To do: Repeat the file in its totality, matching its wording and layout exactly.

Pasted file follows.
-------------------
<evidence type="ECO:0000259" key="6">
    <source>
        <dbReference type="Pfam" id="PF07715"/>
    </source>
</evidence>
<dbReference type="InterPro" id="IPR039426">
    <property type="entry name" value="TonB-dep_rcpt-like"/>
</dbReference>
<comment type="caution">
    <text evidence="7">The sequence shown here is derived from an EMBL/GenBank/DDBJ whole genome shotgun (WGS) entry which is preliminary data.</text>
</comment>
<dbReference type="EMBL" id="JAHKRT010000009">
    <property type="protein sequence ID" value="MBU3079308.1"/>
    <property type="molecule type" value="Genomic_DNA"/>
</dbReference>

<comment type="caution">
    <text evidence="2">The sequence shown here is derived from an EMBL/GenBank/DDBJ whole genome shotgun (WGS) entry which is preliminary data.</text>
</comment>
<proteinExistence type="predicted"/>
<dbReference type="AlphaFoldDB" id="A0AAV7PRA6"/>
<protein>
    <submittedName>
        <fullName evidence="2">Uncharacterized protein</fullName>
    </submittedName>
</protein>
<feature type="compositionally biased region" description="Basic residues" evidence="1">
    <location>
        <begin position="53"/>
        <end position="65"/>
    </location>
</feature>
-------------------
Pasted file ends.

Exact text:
<evidence type="ECO:0000259" key="6">
    <source>
        <dbReference type="Pfam" id="PF07715"/>
    </source>
</evidence>
<dbReference type="InterPro" id="IPR039426">
    <property type="entry name" value="TonB-dep_rcpt-like"/>
</dbReference>
<comment type="caution">
    <text evidence="7">The sequence shown here is derived from an EMBL/GenBank/DDBJ whole genome shotgun (WGS) entry which is preliminary data.</text>
</comment>
<dbReference type="EMBL" id="JAHKRT010000009">
    <property type="protein sequence ID" value="MBU3079308.1"/>
    <property type="molecule type" value="Genomic_DNA"/>
</dbReference>

<comment type="caution">
    <text evidence="2">The sequence shown here is derived from an EMBL/GenBank/DDBJ whole genome shotgun (WGS) entry which is preliminary data.</text>
</comment>
<proteinExistence type="predicted"/>
<dbReference type="AlphaFoldDB" id="A0AAV7PRA6"/>
<protein>
    <submittedName>
        <fullName evidence="2">Uncharacterized protein</fullName>
    </submittedName>
</protein>
<feature type="compositionally biased region" description="Basic residues" evidence="1">
    <location>
        <begin position="53"/>
        <end position="65"/>
    </location>
</feature>